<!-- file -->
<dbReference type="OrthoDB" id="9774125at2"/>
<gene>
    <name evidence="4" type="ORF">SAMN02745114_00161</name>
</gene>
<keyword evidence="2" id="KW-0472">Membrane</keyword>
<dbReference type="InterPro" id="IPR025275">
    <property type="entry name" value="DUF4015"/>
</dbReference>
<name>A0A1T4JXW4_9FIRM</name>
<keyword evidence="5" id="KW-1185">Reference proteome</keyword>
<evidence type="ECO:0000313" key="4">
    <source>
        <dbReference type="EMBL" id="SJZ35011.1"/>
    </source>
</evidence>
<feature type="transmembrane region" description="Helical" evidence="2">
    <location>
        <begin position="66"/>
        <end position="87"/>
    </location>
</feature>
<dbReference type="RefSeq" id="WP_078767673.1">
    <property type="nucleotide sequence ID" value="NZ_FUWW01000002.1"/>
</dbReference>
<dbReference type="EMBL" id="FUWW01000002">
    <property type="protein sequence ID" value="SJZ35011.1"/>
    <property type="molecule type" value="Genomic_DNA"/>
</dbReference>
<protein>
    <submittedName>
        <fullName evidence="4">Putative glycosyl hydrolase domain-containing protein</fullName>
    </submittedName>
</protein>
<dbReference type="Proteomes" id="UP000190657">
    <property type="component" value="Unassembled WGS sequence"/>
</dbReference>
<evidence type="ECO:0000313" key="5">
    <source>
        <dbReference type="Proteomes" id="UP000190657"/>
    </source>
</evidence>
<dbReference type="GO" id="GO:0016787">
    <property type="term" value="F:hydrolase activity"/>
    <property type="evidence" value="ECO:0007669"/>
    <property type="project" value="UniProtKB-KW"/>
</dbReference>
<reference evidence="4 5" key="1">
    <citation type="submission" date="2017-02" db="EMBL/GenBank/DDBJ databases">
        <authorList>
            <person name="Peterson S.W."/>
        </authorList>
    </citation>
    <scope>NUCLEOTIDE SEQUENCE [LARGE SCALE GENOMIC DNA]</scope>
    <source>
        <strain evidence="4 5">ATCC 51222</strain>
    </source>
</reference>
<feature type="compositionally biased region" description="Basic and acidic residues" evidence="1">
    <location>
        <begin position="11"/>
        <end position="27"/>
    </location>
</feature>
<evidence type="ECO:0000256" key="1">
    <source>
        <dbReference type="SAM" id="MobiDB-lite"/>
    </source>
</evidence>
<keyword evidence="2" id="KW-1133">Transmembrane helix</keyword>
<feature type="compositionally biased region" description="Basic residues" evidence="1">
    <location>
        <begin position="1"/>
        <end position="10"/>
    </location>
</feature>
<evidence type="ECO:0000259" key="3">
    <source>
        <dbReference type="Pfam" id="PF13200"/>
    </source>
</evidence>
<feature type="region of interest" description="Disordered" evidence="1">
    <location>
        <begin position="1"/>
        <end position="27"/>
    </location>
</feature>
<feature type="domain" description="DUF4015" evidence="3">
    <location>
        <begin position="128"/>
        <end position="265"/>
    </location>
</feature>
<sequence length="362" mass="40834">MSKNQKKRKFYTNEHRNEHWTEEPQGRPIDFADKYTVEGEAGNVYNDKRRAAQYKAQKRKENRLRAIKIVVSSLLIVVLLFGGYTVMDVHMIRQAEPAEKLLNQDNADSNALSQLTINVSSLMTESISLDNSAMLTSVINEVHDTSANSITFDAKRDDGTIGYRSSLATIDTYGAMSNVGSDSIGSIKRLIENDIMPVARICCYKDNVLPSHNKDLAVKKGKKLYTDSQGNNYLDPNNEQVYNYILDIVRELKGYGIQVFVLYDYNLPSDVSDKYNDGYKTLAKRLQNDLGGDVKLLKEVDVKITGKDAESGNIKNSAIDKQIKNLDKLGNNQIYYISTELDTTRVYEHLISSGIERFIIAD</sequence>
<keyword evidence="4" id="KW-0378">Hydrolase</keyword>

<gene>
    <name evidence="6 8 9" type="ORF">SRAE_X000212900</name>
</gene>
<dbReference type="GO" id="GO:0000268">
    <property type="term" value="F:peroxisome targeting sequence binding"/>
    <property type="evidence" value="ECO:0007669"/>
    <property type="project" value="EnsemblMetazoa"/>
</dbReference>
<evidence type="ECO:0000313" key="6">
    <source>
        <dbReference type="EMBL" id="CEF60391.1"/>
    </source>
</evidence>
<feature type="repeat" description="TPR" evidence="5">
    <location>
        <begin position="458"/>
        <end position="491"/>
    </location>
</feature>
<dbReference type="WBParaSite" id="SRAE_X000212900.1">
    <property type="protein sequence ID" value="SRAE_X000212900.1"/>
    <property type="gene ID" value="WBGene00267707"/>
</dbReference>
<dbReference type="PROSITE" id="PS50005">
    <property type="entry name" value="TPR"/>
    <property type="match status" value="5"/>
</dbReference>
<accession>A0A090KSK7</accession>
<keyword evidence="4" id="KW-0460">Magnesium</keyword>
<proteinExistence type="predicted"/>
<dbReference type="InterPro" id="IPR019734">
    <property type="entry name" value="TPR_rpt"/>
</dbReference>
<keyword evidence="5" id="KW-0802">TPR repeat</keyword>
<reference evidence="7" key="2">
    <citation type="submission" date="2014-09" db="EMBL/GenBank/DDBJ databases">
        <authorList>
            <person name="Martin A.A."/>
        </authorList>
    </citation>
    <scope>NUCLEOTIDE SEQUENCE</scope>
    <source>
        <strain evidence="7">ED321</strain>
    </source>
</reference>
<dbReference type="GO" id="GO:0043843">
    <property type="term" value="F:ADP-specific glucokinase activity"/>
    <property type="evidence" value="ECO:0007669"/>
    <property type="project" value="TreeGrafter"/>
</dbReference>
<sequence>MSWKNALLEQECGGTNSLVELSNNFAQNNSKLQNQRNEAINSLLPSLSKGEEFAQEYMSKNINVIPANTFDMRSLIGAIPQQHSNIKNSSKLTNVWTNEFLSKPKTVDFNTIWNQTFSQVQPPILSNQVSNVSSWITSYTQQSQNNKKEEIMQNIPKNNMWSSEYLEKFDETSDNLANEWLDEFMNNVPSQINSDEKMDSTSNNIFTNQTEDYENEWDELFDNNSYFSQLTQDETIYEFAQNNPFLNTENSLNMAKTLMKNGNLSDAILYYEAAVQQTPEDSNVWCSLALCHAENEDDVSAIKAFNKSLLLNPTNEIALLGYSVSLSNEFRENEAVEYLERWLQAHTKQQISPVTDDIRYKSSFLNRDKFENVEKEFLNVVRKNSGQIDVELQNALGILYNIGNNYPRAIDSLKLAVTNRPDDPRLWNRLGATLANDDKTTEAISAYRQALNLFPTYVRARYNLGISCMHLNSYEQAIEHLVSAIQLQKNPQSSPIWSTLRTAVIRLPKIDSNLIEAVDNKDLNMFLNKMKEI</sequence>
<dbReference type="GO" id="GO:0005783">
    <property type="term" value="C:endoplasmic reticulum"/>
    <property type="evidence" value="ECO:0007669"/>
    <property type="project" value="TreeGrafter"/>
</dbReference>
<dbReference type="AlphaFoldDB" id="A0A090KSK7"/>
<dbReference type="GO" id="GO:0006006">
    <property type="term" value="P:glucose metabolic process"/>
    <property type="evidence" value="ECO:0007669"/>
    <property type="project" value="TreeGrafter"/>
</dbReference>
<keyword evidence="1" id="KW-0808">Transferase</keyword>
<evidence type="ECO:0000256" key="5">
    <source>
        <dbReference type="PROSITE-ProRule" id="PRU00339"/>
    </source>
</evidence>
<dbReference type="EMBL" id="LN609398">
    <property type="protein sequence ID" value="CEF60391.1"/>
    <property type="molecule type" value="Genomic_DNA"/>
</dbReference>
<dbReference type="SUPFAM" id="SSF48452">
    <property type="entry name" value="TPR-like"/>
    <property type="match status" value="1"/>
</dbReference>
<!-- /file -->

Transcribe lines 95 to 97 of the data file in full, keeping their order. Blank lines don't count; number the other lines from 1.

<gene>
    <name evidence="6 8 9" type="ORF">SRAE_X000212900</name>
</gene>